Cooks of all ages, gender, and circumstance were assigned numbers and waited nervously in holding rooms - each filled with the hope that opportunity would provide that one big break and every time a cook went before the judges and a coveted golden ticket was given out signifying the lucky cook would be going on, the tension in the air thickened so that by the time it was my turn I had already convinced myself I should have stayed home.
Too late for that, I was instructed to walk into a large studio and stand behind a curtain. My offering would be wheeled into the room ahead of me at which time I would be expected to walk in, stand on my mark, and do whatever I could to make an impression on the three judges: Award winning innovator and ground breaking marketing expert Tony Chapman CEO of the advertising agency Capital C, Dana McCauley, chef, author, food trends expert, and culinary director at Jane's Family Foods, and esteemed celebrity chef, author, Iron Chef Judge and expert in French Cuisine, Laura Calder.
There is something intensely vulnerable about presenting food you have created to a group of people who are there with the sole mission to judge, and though I was convinced I had just fed these three Titans of Taste the worst possible entry in the history of food related contests, I was shocked when they not only said they liked my gobblers, they damn well loved them and I was presented with a gold ticket!
The rest of the day was spent walking on air. We made the last ferry back and I excitedly presented my gold ticket to anyone willing to listen to my ebullient claims that “No matter what happened, I had already won!”
There was, of course, not a shred of truth in the statement. Anyone who has the nerve to enter a competition – and by anyone I mean me - does so with the sole intention of going all the way.
I am being honest.
In our human frailty there lies a need to be recognized for the good things we do, and appreciated for our talents I am no different than anyone else, and certainly, no less fallible.
Two weeks later, I received word that I had made the short list. I was not only in the running for consideration to be on the show, they were serious enough about me to require that I complete a background check!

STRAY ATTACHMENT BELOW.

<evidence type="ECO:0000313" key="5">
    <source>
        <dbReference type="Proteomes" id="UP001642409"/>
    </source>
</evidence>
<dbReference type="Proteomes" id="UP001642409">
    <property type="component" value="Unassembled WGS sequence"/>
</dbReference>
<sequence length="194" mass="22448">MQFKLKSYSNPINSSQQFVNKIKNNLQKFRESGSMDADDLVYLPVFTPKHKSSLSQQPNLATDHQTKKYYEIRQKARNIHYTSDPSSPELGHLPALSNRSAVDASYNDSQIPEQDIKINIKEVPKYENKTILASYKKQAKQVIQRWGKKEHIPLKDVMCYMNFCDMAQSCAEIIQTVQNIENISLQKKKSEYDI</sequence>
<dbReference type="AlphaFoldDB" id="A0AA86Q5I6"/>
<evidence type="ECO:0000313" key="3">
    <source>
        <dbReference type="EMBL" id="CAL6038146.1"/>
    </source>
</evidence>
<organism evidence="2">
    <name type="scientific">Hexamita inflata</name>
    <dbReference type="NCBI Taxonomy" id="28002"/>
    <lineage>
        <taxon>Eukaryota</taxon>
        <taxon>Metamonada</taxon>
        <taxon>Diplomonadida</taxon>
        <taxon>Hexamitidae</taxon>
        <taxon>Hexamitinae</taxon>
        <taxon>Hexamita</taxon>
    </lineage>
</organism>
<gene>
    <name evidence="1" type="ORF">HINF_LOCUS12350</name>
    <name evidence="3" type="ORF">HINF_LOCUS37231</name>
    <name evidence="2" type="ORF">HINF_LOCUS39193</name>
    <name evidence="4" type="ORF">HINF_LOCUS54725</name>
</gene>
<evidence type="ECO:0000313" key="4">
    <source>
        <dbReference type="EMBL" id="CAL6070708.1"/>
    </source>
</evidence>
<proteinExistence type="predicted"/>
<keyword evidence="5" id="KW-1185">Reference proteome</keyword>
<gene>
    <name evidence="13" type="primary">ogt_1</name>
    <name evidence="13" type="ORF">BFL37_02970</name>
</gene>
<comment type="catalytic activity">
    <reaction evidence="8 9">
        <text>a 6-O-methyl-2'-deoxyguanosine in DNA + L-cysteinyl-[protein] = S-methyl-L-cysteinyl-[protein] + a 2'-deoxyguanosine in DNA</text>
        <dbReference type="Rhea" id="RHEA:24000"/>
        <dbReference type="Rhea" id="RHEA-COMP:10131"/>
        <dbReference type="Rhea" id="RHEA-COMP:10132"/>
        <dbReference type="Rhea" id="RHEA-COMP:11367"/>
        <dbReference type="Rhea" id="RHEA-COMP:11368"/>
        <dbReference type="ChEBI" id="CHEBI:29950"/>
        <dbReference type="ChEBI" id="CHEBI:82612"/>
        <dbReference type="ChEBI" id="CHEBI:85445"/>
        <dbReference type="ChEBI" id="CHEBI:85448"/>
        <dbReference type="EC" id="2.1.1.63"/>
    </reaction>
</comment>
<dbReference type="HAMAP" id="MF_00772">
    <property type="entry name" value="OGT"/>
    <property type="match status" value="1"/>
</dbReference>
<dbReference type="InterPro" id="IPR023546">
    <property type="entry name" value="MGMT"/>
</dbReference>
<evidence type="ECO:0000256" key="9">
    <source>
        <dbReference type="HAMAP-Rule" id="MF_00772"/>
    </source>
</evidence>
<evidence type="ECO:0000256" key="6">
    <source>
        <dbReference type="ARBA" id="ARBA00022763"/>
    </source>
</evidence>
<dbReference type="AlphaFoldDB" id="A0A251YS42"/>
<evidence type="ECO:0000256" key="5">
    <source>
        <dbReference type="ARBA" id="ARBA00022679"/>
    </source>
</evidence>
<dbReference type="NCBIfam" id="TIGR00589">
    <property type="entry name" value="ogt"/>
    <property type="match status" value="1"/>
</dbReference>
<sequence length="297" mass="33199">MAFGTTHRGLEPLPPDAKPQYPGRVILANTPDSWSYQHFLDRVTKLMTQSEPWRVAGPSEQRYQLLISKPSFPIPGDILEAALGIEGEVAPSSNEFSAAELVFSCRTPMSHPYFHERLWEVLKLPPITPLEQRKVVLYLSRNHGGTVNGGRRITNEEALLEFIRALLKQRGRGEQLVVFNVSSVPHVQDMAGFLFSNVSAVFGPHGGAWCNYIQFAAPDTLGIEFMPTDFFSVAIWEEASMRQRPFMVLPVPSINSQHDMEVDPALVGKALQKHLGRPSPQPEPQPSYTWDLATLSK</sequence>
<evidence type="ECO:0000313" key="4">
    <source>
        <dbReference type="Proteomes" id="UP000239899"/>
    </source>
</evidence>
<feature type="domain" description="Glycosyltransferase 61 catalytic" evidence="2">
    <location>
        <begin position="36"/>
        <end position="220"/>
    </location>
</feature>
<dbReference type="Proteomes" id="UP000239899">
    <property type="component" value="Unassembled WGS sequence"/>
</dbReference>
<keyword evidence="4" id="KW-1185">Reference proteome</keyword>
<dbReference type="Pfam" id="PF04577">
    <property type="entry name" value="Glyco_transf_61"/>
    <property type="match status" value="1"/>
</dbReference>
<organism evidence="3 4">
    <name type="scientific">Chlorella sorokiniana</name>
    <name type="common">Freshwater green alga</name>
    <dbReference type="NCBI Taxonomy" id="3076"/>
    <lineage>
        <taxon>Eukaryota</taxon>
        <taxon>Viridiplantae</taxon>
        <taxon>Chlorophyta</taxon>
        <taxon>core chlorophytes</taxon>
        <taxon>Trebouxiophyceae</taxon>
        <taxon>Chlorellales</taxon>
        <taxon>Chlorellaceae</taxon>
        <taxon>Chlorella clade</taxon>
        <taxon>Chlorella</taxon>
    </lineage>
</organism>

“This is it,” I thought, and spent the next two days haunting my email and phone, checking, checking, forever checking, waiting for the nod to let me know my ship hadn’t only come in, it was ready to set sail; and finally, that following Wednesday I received the call. It was 8 am BC time. Vaughan answered and then quietly pantomimed that it was them.
“Hello,” I said in the most engaging Food Network Star voice I could muster, “This is Lyndsay...”
It’s funny how quickly everything can change. In one moment I am a person perched on the edge of possibility with open skies and limitless dreams stretched before me, and the next – in one short sentence “We’re sorry but we won’t be asking you to come onto the show” my hopes were dashed into icy stinging shards.
I know there are far worst phone calls I could receive on a random Wednesday - after all my loved ones were all still alive and well - nevertheless, I was crushed, and as I looked over at my husband, his disappointment for me written all over his face, I could feel the tears emerging.
It wasn’t going to happen. My life wasn’t going to change. My dreams were the silly meanderings of a middle aged woman and had no basis in reality.
I wasn’t what they were looking for.
Hell, I wasn’t what anyone was looking for.
Crushed, disappointed, and devastated beyond belief, I vowed never to put myself in a position of that kind of vulnerability again and comforted myself with an economy bag of ripple chips, a tub of dill pickle dip, and a 2 litre bottle of Diet Pepsi because, who needed the extra calories, and proceeded to eat and drink myself into a carbohydrate infused stupor that lasted two days, until my good sense came back and I remembered I’m a fatalist.
I believe that when we look back over the hard times in our lives, the results, in retrospect, are often surprising because it’s usually the things that devastate and disappoint that give us opportunity to learn and to grow and that it isn’t about the situation but rather the way we view the situation that dictates what the outcome might be.
In a burst of the kind of wisdom that comes from twenty five years watching Oprah, I reminded myself that just because the first ball you hit isn’t a home run, it doesn’t mean you should ever stop swinging. This was my first food related contest ever, and in 45 minutes, I came up with an idea that was good enough to almost get me onto a national television show.
Not only does that still make me smile, it begs the very real question: What if this was the best thing that had ever happened to me and I just didn’t know it yet?
Don't ever let defeat define you. When you look at disappointment as a gift and an opportunity and are willing to mold your vision to ride the winds you are currently faced with, all journeys are possible. Don't limit yourself. Take NOTHING personally, and know with your entire being you are brighter than the sun.
That we are even here is a miracle.
Click here for the next installment of our saga and come back tomorrow for a delicious video featuring Asparagus and Sole Packets with an easy Lemony Tarragon Cream Sauce.
And now... would you like my recipe for Gobblers? Just click this link!